Monday, May 23, 2011

Reader Question on Saddle Fit

Received this question: Is there a way to fit a saddle that has full quarter bars to a horse that needs a medium bar without buying a new saddle?

I think we can all agree that it is impossible for one saddle to fit all horses. This is because the difference in the widths of the saddle-tree bars, their angle, length and flare. I also think we all have saddled horses with saddles and bars too narrow for the best fit....that's probably because most of us have saddles older than our horses.

Quarter horse bars are going to narrower in width and have a steeper angle than say semi-quarter horse bars (medium bars) and full quarter horse bars. Horses today seem to have shorter withers, bigger shoulders and flatter backs, hence the move away from older quarter horse bars fitting higher withered horses, to semi and full quarter horse bars.

You really should have a saddle that fits your horse, but money wise, this is unrealistic for most people. You can do a little bit to fit the horse through using the appropriate saddle pad and/or blanket, but you can't make up a really poor fit this way. Imagine piling up a bunch of folded blankets on a chair then sitting on it,....doesn't feel balanced at all, does it?

I use an Impact Gel felt saddle pad and a blanket on top between the pad and the blanket. I think my saddle pad is half inch thick, certainly no thicker than three-quarters of an inch. I don't like the real thick one inch saddle pads, not do I use anything but felt. A few months ago, I went to a much thinner, all wool blanket which helps reduce the space between the saddle and the horses back. Previous to this I was using a blanket folded in half which produced more bulk and weight.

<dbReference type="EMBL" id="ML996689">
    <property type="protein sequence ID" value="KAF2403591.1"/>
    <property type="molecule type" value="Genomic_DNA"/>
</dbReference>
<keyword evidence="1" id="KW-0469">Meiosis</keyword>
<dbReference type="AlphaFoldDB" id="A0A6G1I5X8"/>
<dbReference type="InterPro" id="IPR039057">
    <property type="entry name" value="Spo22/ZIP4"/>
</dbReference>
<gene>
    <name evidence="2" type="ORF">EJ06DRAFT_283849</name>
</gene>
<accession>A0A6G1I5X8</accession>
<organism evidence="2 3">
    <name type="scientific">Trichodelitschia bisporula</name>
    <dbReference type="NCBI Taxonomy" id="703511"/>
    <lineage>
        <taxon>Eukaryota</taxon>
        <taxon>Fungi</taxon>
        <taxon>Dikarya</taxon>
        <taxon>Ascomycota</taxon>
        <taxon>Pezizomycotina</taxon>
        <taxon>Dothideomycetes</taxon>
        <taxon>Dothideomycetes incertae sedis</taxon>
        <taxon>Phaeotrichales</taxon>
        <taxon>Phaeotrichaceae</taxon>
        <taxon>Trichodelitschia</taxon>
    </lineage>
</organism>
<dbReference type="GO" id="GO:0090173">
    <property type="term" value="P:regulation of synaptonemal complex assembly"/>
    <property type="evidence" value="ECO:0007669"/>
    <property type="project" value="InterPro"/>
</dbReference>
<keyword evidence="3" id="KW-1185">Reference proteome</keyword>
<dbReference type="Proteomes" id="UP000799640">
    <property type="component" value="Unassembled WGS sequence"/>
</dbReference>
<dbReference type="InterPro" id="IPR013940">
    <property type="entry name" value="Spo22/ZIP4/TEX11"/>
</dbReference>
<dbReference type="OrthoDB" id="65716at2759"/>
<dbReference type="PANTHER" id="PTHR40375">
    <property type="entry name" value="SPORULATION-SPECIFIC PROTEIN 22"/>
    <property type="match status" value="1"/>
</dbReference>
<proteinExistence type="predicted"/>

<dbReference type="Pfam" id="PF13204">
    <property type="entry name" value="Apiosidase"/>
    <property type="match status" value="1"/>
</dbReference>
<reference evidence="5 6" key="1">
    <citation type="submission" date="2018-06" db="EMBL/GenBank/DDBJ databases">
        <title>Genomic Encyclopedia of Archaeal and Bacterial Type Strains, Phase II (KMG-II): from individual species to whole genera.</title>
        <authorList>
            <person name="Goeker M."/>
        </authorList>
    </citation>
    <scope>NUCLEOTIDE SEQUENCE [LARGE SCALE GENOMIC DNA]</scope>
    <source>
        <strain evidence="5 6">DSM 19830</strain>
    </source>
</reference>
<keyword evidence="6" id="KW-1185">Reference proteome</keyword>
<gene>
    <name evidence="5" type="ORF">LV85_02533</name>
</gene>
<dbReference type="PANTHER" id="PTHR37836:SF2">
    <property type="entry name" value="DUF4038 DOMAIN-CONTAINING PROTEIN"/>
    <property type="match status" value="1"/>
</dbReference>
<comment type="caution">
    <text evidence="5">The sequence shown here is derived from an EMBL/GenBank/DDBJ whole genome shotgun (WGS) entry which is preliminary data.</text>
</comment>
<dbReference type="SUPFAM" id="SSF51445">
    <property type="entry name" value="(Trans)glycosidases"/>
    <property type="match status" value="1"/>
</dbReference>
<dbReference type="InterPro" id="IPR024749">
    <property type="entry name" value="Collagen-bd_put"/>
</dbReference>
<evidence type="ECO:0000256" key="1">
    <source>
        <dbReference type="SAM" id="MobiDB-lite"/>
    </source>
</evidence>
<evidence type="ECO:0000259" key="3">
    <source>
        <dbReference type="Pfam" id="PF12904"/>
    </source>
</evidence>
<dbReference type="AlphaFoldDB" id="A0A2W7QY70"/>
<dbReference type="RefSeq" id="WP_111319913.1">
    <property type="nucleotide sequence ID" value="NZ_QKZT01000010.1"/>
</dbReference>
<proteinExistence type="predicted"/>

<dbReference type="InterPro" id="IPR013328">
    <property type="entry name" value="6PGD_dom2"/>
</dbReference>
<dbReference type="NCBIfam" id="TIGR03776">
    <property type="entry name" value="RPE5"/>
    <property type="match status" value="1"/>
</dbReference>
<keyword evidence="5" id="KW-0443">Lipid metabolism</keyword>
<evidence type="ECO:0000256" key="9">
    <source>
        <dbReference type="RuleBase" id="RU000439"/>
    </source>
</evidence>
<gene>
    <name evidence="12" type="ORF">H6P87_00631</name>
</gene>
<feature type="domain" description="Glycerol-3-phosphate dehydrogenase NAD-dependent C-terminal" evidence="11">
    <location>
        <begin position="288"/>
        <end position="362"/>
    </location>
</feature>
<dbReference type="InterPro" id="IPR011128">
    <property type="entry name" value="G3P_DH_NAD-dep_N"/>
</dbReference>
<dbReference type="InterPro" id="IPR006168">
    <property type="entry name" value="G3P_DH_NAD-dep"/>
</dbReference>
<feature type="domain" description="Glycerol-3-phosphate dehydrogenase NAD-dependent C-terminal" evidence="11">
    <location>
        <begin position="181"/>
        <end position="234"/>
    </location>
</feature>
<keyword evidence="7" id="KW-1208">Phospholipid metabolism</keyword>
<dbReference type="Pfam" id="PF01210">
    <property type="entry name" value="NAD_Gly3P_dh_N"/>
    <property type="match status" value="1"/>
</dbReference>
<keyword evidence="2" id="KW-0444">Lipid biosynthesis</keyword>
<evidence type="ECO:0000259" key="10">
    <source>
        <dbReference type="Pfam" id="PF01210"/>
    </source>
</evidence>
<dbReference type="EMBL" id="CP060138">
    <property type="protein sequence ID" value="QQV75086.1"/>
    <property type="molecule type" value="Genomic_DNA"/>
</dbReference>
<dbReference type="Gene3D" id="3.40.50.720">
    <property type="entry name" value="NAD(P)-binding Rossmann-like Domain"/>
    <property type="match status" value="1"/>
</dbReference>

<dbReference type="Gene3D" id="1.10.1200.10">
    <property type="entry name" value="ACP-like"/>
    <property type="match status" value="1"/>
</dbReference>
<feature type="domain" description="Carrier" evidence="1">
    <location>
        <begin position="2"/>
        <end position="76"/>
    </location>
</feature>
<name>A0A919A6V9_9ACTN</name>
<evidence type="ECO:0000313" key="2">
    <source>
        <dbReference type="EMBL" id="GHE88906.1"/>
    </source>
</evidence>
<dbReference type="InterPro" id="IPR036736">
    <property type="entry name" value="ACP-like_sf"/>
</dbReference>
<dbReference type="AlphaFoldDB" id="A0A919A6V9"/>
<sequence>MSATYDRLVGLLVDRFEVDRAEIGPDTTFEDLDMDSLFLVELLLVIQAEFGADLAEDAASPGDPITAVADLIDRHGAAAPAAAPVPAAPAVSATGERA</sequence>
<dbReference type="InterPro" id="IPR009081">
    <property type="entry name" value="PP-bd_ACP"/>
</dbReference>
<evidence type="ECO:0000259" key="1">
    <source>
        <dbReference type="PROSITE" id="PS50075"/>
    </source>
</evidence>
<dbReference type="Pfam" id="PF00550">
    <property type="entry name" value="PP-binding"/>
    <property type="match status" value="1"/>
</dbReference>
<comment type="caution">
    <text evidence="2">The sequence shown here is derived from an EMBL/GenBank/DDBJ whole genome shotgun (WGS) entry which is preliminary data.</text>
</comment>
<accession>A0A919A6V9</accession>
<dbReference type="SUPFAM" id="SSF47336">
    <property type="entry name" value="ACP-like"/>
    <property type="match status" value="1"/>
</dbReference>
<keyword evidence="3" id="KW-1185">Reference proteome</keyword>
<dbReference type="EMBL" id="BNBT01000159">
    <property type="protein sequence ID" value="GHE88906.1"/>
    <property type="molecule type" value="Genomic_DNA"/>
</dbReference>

Saddle pads have came along way in the last twenty years. It's common to find a pad with a cut out to protect the withers and a tented center than protects contact from the horse's backbone. I always tent the pad and blanket at the withers when I saddle so when I cinch up it's reduces any discomfort at the withers.
The pictures show the saddle, pad and withers relationship before and after tenting. I think it also allows a better saddle bar to horse withers and shoulder fit.

You can try to fit a better fit for your saddle using different pads and blanket combinations. Look to ensure the flare of the forward saddle bars fit the shoulders below the withers and fit the back at the same time. Look for two inches (or two fingers) of clearance in the gullet from the top of the horse's withers.

Maybe a neoprene pad may not slip as much, although I would hate to use a rubber pad as I think it reduces the ability to breath and gets hot faster than a felt, wool or fleece pad and I am describing the pad that makes contact with the horse's back. I find it kinda odd that a lot of pads are described by the material the saddle sits on as opposed to what makes contact with the horse.

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